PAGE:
CHARLES PERRAULT (French: ; 12 January 1628 – 16 May 1703) was a
French author and member of the
* 1 Life and work * 2 Fairy tales * 3 See also * 4 References * 5 Further reading * 6 External links
LIFE AND WORK
Perrault was born in
He took part in the creation of the Academy of Sciences as well as the restoration of the Academy of Painting. In 1654, he moved in with his brother Pierre, who had purchased a post as the principal tax collector of the city of Paris. When the Academy of Inscriptions and Belles-Lettres was founded in 1663, Perrault was appointed its secretary and served under Jean Baptiste Colbert , finance minister to King Louis XIV . Jean Chapelain , Amable de Bourzeys , and Jacques Cassagne (the King's librarian) were also appointed.
Using his influence as Colbert's administrative aide, he was able to
get his brother,
Claude Perrault , employed as designer of the new
section of the
In 1668, Perrault wrote La Peinture ('’Painting’’) to honor the
king's first painter,
Charles Le Brun
Perrault was elected to the
He married Marie Guichon, age 19, in 1672; she died in 1678.
In 1669 Perrault advised Louis XIV to include thirty-nine fountains each representing one of the fables of Aesop in the labyrinth of Versailles in the gardens of Versailles . The work was carried out between 1672 and 1677. Water jets spurting from the animals' mouths were conceived to give the impression of speech between the creatures. There was a plaque with a caption and a quatrain written by the poet Isaac de Benserade next to each fountain. Perrault produced the guidebook for the labyrinth, Labyrinte de Versailles, printed at the royal press, Paris, in 1677, and illustrated by Sebastien le Clerc.
Philippe Quinault , a longtime family friend of the Perraults,
quickly gained a reputation as the librettist for the new musical
genre known as opera , collaborating with composer Jean-Baptiste Lully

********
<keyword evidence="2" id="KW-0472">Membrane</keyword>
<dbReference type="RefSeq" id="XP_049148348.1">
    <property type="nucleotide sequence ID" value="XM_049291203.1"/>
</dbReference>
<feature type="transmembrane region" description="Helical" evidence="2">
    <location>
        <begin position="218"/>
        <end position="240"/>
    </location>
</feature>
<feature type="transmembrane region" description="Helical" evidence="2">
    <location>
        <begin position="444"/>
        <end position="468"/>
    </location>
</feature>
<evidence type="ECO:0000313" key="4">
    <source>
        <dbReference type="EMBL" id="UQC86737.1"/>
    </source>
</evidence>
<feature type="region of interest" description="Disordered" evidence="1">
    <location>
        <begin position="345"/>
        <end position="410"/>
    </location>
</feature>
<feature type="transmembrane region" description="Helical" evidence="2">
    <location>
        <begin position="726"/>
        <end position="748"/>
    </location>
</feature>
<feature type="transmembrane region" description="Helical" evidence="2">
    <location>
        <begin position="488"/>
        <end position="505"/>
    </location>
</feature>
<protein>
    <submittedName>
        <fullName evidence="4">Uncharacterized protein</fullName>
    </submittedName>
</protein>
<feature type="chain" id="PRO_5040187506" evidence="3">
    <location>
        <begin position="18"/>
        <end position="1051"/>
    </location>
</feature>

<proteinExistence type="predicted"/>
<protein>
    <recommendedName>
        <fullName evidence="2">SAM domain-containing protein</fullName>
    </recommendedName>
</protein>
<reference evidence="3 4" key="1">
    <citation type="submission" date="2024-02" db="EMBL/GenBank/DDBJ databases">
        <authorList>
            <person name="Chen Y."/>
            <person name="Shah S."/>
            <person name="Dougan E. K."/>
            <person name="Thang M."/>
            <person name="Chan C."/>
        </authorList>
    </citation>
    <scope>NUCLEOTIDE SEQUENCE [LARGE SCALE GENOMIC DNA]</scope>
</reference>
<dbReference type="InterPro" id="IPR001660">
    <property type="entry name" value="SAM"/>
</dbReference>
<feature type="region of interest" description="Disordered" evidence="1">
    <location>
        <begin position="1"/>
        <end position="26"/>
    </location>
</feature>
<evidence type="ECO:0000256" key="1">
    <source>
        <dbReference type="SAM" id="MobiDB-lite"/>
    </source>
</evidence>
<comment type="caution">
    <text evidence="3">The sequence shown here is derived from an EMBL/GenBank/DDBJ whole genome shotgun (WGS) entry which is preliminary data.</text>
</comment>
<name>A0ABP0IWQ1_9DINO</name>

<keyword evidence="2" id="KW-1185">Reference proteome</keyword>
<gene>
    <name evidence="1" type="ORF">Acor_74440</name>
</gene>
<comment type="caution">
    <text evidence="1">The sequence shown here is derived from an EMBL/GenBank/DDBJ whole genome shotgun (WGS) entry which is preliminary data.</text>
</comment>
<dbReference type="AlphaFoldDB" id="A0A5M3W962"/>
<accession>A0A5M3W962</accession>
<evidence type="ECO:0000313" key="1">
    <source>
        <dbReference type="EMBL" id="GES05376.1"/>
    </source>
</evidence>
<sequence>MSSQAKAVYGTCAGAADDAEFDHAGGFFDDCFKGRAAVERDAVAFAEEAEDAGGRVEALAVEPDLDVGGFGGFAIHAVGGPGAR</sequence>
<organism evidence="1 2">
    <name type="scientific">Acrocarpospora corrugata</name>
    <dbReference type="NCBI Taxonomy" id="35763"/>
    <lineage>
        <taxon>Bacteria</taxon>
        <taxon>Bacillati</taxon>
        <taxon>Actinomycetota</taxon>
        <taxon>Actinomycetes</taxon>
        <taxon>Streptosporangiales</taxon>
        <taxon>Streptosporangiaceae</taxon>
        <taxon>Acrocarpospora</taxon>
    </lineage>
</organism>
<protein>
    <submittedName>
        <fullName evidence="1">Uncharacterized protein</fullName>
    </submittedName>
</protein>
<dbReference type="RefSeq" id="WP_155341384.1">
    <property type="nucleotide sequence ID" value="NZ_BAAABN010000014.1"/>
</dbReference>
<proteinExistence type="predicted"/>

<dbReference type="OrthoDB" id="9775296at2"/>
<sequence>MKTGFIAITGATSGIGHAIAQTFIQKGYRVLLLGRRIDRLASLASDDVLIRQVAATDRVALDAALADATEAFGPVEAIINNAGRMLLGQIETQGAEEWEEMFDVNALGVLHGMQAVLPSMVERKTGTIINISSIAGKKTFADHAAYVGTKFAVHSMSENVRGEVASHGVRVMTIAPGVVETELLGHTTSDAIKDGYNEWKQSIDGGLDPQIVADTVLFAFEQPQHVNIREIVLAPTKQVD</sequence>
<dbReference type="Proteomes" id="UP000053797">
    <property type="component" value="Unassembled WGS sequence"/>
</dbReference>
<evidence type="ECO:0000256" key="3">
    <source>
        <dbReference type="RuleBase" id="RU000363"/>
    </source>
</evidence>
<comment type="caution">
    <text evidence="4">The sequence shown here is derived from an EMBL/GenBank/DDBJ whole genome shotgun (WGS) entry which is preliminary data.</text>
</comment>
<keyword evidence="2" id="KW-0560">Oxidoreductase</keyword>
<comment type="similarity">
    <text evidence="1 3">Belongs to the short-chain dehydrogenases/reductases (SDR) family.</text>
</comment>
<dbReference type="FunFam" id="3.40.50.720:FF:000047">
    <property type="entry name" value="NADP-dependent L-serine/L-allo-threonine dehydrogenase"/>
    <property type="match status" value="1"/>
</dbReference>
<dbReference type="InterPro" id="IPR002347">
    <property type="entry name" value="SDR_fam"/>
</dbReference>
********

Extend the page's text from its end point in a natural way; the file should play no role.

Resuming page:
. After Alceste (1674) was denounced by traditionalists who rejected
it for deviating from classical theater, Perrault wrote in response
Critique de l'Opéra (1674) in which he praised the merits of Alceste
over the tragedy of the same name by
This treatise on Alceste initiated the Quarrel of the Ancients and the Moderns (Querelle des Anciens et des Modernes), which pitted supporters of the literature of Antiquity (the "Ancients") against supporters of the literature from the century of Louis XIV (the "Moderns"). He was on the side of the Moderns and wrote Le Siècle de Louis le Grand (The Century of Louis the Great, 1687) and Parallèle des Anciens et des Modernes (Parallel between Ancients and Moderns, 1688–1692) where he attempted to prove the superiority of the literature of his century. Le Siècle de Louis le Grand was written in celebration of Louis XIV's recovery from a life-threatening operation. Perrault argued that because of Louis's enlightened rule, the present age was superior in every respect to ancient times. He also claimed that even modern French literature was superior to the works of antiquity, and that, after all, even Homer nods.
In 1682, Colbert forced Perrault into retirement at the age of 56, assigning his tasks to his own son, Jules-Armand, marquis d'Ormoy. Colbert would die the next year, and Perrault stopped receiving the pension given to him as a writer. Colbert's bitter rival succeeded him, François-Michel Le Tellier, marquis de Louvoi , and quickly removed Perrault from his other appointments.
After this, in 1686, Perrault decided to write epic poetry and show
his genuine devotion to